She looked surprised, but her eyes sparkled. "You got me a present?"
"Well, sort of." He fumbled with the explanation, then gave up, deciding to show her instead. He retrieved the bags and brought them with him to the bed. He scooted in beside her and waited for her to sit up next to him before handing her the larger bag.
She reached in and pulled out a thick paperback. "What to Expect When You're Expecting." She shook her head in amused disbelief.
"Well, I certainly have no idea what to expect," he said, shrugging in an attempt to mask his embarrassment. "I thought it might give us a little clue."
"Thank you," she said softly, guiding him to her for a sweet kiss. She pulled back and eyed the other bag with a grin. "What's in that bag? Is that for me too?"
"No…" he said. "But you can open it."
She looked at him suspiciously, but reached for the bag. He started to hand it to her, then paused, feeling embarrassed by his own sentimentality. After a second he thrust it into her hands, hoping his face wasn't as red as he imagined it to be.
She gave him a final strange look, then pulled the object from the bag. The small child's board book had been an impulse purchase. He'd gone to the bookstore intending to find a book about pregnancy. As a scientist, it was only natural that his first reaction would be to research. But after locating that book, he found himself strangely drawn to the children's section. The bright colors and happy characters made him smile, and for a moment he pictured himself bringing their child here. Then he had cringed as he watched rambunctious children snatch book after book from the shelves as their harried mothers tried to keep up. He turned to leave, but stopped short when he saw a particular board book. Covered in brightly colored insects, the bold red letters across the cover read, "My First Book of Bugs".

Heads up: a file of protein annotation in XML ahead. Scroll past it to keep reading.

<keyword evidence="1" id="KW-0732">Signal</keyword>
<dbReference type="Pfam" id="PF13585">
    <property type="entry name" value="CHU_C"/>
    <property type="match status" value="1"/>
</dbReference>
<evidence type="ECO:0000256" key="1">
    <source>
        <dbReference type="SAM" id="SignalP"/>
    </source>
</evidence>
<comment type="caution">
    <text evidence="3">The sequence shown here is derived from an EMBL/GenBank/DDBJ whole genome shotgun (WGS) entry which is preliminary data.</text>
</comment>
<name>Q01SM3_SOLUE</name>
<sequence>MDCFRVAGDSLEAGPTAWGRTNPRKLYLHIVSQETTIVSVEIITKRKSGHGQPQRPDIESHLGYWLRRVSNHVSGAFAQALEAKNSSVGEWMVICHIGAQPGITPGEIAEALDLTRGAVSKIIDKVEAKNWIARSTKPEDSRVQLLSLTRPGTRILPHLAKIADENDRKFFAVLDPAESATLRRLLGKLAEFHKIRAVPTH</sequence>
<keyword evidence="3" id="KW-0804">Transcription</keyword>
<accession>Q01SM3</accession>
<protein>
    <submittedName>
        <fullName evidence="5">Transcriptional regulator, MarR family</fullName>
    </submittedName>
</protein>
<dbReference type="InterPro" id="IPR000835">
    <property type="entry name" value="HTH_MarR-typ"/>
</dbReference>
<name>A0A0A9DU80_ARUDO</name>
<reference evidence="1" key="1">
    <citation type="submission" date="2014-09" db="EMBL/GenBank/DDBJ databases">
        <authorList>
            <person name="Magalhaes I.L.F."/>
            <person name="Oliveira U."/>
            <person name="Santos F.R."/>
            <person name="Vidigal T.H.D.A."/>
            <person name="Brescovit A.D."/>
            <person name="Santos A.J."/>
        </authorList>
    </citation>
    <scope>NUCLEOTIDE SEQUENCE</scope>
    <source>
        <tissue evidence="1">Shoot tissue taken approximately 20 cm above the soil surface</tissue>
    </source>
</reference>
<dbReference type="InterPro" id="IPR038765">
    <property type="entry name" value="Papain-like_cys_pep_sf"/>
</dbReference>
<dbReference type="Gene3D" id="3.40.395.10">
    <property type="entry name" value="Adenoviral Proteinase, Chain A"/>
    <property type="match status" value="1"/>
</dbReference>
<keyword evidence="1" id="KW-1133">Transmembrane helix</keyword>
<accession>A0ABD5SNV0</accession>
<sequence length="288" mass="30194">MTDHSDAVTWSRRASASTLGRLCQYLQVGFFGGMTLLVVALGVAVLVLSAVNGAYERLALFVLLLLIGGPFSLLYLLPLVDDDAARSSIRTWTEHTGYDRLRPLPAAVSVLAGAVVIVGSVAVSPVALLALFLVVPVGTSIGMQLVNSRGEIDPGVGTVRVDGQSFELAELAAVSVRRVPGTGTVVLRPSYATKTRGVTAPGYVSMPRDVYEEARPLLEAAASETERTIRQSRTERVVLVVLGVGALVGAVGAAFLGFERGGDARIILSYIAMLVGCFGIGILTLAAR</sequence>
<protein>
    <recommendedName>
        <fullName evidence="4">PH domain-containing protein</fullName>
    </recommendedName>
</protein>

Sara held the book in her hand now, a finger tracing the words almost reverently. She was silent still and had yet to make eye contact with him. For a moment he worried he done something wrong. Then she turned to look at him. "I don't know whether to laugh or cry," she said, doing a little of both.
Unable to find any words to convey what he was feeling, he simply reached for her, drawing her into his arms and holding her tightly.
"Thank you," she whispered.